The Cornea is the eye’s outermost layer- the clear, dome-shaped surface that covers the front of the eye.

When the cornea becomes cloudy or scarred, light cannot penetrate the eye to reach the light-sensitive retina. Poor vision or blindness may result.

Over 97% of all corneal transplant operations successfully restore the corneal recipient’s vision.

Recovery of the donor eye tissue takes place within hours of death. The preservation medium used in India will keep the cornea cells alive for some days after recovery, but most transplants occur within a week over recovery.

No- only the corneas can be transplanted

There is no substitute for human tissue. The transplantation process depends upon the priceless gift of corneal donation from one human to another. Doated eyes are also needed for research and education.

Injuries to the eye, birth defects, malnutrition, infections, chemical burns, congenital disorders and complications due to eye surgery.

No. Great care is taken to preserve the donor’s appearance. The donor’s body is always treated with respect. Funeral arrangements including a viewing if desired may proceed as scheduled.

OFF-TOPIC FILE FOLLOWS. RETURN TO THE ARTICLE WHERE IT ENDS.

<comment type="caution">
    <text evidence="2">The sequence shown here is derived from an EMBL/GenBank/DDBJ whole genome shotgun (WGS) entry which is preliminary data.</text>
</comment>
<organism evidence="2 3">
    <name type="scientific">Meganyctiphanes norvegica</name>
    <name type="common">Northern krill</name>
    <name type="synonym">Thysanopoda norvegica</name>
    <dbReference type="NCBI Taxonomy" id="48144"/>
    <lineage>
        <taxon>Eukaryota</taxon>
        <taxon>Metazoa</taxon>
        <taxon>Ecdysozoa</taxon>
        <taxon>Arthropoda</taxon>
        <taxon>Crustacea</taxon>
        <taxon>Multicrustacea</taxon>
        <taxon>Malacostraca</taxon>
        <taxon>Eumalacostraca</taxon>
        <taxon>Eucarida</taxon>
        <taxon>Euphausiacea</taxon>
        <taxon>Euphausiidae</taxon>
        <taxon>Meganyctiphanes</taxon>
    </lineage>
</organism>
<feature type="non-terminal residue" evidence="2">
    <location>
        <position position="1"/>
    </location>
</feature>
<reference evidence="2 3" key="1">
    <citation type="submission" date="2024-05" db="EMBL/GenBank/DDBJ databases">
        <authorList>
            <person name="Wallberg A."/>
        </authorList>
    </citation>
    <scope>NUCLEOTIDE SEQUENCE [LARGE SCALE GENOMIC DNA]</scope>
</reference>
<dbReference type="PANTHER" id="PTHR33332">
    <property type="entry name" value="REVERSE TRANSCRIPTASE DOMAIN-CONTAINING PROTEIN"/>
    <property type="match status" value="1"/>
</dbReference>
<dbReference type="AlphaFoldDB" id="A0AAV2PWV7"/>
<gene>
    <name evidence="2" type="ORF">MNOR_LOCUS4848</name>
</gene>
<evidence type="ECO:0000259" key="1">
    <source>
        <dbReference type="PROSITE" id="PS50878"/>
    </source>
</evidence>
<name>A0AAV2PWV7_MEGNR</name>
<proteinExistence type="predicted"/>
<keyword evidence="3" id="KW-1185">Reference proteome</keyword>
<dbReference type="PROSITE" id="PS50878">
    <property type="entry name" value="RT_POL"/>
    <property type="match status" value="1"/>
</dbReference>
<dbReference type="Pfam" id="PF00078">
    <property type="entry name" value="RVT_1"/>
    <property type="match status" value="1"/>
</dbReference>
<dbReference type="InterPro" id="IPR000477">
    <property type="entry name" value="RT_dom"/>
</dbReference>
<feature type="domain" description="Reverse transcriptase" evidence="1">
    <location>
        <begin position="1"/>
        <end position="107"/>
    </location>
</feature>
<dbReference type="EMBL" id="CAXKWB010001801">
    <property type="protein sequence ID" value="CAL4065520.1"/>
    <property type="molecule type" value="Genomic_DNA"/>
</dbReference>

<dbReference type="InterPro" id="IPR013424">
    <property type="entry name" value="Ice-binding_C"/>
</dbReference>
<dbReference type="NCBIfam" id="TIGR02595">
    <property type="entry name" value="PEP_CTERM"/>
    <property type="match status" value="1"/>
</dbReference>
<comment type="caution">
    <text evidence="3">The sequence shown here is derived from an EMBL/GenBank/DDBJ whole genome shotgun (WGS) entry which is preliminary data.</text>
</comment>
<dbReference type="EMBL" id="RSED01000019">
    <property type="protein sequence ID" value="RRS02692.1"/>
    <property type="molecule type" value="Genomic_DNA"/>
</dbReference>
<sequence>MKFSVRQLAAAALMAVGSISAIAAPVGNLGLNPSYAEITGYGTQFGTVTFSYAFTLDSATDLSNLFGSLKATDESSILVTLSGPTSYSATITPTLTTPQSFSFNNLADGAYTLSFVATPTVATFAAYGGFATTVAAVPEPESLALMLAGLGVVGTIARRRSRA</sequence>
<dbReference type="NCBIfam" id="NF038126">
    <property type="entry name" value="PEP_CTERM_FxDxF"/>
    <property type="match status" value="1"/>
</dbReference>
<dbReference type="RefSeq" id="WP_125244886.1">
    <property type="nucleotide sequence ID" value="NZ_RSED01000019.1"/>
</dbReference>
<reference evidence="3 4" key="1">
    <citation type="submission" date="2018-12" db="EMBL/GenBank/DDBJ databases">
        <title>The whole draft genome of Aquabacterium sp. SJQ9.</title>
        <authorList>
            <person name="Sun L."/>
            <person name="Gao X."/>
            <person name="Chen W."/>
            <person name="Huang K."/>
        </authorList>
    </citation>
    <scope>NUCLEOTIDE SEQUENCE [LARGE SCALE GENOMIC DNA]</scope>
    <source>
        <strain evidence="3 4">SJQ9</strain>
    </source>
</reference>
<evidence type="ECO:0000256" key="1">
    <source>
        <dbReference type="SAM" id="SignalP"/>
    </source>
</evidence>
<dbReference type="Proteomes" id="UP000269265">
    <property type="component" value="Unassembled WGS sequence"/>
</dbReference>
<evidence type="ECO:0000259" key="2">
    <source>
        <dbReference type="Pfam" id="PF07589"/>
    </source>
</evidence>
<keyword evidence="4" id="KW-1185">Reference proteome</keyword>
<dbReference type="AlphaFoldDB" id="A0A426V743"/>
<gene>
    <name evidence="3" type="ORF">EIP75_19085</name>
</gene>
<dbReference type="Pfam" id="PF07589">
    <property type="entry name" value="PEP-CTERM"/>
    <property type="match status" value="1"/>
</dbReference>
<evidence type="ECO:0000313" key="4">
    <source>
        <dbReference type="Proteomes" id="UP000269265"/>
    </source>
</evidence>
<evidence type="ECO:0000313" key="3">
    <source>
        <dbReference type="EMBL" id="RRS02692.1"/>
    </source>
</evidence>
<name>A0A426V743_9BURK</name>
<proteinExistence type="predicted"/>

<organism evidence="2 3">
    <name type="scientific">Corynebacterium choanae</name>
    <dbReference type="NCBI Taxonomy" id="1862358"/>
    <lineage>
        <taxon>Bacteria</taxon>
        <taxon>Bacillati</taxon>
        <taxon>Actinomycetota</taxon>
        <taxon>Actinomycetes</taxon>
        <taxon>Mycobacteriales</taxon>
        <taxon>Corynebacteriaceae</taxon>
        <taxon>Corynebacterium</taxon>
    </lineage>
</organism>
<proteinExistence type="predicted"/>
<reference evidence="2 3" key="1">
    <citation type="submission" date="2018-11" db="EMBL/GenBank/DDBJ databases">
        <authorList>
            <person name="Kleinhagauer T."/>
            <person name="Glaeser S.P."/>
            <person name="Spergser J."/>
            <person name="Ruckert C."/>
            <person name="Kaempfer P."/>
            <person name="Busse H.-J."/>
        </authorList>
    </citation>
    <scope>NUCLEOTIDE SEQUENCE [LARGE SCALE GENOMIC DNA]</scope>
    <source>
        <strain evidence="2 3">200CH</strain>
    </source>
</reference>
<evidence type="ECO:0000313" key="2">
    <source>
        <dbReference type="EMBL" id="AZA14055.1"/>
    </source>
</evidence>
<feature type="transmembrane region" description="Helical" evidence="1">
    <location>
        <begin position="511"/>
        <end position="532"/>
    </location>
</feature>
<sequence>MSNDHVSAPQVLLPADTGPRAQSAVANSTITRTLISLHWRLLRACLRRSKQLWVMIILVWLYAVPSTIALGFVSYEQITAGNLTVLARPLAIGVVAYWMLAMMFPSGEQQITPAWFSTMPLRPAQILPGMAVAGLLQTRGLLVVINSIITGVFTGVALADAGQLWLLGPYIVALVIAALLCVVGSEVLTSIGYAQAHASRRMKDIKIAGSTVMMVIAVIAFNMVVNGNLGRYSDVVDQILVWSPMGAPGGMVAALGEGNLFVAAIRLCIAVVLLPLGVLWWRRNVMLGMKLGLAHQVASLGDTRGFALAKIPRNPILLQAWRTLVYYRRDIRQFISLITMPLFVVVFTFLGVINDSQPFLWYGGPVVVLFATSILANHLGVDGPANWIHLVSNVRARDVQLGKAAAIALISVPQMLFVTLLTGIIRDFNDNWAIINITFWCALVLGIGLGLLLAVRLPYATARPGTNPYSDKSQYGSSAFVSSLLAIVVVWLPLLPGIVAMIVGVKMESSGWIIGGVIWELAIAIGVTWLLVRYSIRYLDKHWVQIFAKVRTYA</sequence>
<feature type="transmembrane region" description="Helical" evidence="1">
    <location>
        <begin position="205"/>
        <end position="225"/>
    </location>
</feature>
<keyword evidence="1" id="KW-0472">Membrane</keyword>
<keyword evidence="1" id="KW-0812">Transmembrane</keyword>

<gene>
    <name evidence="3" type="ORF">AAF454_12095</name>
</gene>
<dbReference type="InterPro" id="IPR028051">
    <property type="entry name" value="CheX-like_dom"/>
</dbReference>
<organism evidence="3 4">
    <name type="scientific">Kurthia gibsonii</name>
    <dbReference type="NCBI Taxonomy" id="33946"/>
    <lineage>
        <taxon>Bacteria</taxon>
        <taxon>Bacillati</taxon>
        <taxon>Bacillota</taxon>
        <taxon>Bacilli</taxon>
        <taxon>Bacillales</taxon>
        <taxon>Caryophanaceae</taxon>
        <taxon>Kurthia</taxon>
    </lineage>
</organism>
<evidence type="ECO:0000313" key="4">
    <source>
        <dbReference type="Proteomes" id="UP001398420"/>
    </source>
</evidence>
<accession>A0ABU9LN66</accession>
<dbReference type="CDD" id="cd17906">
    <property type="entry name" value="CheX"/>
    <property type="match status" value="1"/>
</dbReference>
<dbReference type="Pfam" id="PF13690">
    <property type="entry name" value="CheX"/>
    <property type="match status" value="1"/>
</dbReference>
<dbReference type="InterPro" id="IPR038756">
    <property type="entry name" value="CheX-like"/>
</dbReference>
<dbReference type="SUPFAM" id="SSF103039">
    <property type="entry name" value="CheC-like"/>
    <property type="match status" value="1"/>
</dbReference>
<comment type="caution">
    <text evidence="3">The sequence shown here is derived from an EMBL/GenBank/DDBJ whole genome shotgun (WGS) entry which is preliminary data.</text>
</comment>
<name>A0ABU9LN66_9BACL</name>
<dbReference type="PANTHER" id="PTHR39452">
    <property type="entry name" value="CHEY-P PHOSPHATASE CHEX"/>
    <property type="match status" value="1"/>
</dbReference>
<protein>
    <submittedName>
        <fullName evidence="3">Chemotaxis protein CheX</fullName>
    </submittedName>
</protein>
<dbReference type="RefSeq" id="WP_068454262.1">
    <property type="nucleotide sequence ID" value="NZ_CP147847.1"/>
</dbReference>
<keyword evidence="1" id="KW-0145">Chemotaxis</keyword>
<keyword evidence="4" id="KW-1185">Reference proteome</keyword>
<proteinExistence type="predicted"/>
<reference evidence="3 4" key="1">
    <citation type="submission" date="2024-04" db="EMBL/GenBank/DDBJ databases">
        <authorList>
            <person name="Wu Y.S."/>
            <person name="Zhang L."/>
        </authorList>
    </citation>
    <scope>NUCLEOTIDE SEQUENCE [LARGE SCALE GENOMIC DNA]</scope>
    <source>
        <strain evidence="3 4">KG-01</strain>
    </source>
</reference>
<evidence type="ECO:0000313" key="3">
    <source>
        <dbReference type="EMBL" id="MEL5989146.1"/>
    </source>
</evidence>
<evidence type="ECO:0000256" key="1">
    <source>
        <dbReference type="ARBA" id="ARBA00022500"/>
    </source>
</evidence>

No. Eye tissue procurement is performed within hours of death. Families may proceed with funeral arrangements without delay or interruption.

Anyone can. The great thing about corneal tissue is that everyone is a universal donor. Your blood type does not have to match. It does not matter how old you are, what color your eyes are or how good your eyesight is. Aside from those suffering from infections or a few highly communicable diseases such as HIV or hepatitis, most people are suitable donors.

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